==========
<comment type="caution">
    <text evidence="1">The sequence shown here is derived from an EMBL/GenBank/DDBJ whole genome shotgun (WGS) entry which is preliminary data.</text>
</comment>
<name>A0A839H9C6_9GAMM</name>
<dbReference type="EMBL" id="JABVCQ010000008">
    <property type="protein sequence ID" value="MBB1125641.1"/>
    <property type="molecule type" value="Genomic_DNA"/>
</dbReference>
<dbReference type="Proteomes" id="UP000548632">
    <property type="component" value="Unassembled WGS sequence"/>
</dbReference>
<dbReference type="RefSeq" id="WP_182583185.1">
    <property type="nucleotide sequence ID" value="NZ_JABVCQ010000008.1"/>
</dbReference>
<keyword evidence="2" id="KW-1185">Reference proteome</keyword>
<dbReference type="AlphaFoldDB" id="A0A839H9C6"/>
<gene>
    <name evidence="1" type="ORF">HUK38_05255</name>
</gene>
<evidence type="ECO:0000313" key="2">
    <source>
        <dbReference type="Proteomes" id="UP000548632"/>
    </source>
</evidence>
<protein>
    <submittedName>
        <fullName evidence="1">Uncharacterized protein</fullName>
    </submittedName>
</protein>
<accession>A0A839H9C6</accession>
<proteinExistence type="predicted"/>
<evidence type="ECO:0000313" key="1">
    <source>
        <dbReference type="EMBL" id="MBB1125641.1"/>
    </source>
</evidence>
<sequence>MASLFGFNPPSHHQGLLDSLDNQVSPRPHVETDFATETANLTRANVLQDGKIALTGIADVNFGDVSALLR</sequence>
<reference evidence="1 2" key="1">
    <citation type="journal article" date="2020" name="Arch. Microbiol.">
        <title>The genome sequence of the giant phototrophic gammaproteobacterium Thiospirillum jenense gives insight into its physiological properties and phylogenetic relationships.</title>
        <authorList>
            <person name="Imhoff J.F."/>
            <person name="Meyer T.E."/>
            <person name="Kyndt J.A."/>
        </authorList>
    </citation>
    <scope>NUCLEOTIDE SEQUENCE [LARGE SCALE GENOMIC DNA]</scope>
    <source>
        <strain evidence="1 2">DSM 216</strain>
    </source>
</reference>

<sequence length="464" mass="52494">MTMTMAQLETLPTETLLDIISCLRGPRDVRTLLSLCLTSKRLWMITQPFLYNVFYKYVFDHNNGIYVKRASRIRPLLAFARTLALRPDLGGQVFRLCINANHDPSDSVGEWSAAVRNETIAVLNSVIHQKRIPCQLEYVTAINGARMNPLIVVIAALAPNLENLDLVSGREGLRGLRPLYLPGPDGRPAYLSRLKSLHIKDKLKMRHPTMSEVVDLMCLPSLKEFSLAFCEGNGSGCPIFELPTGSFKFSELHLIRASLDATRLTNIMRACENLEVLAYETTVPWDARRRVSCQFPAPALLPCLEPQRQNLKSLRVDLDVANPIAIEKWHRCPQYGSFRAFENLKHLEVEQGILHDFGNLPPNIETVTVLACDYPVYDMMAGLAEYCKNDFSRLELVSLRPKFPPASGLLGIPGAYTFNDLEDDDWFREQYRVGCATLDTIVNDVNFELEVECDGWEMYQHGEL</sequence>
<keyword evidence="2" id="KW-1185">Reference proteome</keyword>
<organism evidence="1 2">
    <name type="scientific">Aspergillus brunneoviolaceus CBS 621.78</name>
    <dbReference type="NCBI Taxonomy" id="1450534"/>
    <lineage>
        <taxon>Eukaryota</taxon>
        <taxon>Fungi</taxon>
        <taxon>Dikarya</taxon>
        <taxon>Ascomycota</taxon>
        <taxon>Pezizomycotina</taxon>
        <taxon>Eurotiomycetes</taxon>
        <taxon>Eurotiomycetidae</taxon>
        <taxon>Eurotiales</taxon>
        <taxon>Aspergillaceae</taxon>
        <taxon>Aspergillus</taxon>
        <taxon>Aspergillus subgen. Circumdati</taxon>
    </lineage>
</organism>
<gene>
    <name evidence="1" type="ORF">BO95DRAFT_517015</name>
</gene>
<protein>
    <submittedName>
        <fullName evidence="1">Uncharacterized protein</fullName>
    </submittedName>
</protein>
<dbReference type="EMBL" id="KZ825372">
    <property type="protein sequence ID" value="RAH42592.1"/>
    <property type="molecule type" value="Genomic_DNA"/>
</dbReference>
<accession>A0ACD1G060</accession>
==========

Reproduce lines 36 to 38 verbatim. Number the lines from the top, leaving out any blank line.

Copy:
</evidence>
<sequence>MASLFGFNPPSHHQGLLDSLDNQVSPRPHVETDFATETANLTRANVLQDGKIALTGIADVNFGDVSALLR</sequence>
<reference evidence="1 2" key="1">